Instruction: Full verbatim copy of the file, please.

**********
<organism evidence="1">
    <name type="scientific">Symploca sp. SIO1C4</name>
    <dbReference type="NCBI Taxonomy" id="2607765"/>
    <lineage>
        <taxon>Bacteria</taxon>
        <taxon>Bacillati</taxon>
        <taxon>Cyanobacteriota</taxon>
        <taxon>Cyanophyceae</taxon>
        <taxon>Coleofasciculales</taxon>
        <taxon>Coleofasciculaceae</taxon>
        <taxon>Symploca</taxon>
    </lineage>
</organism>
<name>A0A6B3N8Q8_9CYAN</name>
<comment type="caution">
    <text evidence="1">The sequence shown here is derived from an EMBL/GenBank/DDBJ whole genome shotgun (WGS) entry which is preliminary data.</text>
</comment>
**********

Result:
<organism evidence="1">
    <name type="scientific">Symploca sp. SIO1C4</name>
    <dbReference type="NCBI Taxonomy" id="2607765"/>
    <lineage>
        <taxon>Bacteria</taxon>
        <taxon>Bacillati</taxon>
        <taxon>Cyanobacteriota</taxon>
        <taxon>Cyanophyceae</taxon>
        <taxon>Coleofasciculales</taxon>
        <taxon>Coleofasciculaceae</taxon>
        <taxon>Symploca</taxon>
    </lineage>
</organism>
<name>A0A6B3N8Q8_9CYAN</name>
<comment type="caution">
    <text evidence="1">The sequence shown here is derived from an EMBL/GenBank/DDBJ whole genome shotgun (WGS) entry which is preliminary data.</text>
</comment>